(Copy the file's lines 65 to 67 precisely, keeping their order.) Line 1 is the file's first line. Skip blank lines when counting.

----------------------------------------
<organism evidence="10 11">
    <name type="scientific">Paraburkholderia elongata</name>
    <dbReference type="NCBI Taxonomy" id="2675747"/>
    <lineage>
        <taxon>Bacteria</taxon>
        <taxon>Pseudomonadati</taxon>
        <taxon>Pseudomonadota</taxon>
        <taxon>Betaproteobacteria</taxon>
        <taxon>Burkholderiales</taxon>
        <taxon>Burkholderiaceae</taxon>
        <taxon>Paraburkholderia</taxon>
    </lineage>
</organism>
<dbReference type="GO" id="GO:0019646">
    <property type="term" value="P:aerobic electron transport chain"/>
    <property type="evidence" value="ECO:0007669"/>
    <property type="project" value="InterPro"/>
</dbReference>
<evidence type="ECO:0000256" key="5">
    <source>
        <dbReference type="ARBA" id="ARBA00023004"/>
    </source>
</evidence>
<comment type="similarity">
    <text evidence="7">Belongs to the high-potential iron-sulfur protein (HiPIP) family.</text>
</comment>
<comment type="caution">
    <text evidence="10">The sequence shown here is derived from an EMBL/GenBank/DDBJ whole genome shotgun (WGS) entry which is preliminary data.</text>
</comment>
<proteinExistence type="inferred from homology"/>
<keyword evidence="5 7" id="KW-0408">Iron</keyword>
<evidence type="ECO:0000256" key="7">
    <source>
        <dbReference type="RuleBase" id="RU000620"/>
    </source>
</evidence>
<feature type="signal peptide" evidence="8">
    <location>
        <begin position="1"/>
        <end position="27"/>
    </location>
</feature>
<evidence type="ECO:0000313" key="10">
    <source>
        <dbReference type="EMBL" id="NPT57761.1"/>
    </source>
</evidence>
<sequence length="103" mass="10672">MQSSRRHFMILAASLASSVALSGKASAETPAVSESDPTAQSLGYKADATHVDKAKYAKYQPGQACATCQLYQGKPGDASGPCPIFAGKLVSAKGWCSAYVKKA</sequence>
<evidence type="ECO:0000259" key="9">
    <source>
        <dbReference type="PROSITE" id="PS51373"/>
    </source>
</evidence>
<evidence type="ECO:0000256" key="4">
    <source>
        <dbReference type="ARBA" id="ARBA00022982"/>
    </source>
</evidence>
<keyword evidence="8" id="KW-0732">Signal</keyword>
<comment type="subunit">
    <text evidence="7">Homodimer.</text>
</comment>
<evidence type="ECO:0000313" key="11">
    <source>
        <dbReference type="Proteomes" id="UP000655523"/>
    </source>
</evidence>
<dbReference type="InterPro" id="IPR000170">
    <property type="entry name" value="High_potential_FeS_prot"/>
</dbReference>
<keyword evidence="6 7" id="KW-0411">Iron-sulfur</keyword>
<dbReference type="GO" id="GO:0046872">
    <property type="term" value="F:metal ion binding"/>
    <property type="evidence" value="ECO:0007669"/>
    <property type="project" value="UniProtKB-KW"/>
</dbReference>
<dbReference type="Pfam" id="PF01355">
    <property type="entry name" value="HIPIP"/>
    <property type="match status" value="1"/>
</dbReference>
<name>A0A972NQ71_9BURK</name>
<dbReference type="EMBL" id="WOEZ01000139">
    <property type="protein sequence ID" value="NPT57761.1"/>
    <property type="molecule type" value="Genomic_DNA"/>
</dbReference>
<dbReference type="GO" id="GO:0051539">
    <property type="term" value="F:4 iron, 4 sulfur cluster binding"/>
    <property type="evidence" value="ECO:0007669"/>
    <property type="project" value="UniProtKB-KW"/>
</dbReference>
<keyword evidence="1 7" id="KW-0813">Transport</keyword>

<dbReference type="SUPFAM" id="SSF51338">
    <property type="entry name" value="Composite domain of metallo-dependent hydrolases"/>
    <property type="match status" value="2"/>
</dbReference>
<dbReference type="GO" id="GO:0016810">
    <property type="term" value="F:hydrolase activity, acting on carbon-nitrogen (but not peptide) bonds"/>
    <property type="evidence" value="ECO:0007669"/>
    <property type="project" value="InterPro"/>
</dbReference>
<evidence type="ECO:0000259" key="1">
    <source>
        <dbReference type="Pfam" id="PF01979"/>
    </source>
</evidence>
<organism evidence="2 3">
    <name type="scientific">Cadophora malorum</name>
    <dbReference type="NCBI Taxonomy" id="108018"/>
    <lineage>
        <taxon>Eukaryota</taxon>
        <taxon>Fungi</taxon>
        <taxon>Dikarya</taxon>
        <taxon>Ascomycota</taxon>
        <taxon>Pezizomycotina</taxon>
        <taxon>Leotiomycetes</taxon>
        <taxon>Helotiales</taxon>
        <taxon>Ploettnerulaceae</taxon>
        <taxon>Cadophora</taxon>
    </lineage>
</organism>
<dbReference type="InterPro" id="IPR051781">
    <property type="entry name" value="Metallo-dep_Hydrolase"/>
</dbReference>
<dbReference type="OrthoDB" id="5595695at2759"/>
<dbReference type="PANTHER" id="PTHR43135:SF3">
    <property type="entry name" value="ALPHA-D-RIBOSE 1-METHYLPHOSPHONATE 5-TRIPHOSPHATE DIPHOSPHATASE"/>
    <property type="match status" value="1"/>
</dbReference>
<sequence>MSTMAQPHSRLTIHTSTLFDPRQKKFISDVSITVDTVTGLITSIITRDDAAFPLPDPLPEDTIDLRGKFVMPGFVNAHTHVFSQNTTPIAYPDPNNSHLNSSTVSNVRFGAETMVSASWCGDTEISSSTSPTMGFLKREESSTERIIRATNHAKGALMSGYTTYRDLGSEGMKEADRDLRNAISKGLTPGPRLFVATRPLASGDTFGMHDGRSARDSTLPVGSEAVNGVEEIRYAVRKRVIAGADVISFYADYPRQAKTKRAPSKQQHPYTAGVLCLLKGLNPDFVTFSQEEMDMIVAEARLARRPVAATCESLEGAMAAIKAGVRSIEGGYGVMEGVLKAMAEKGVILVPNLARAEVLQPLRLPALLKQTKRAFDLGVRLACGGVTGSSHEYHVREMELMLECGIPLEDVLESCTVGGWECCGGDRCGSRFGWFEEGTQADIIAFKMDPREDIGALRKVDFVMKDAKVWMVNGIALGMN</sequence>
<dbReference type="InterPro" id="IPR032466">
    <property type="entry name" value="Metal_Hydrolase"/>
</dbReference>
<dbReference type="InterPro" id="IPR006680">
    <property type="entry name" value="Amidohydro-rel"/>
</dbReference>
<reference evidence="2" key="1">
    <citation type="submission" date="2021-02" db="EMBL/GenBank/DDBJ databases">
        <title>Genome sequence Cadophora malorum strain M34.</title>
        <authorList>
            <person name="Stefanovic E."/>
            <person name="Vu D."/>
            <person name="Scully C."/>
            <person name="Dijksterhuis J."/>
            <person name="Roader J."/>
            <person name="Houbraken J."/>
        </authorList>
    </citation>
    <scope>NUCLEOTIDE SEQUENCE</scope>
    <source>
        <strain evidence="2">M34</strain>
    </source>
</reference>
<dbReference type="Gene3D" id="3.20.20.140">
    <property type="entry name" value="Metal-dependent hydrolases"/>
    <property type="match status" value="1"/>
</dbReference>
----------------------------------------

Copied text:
        <dbReference type="Proteomes" id="UP000655523"/>
    </source>
</evidence>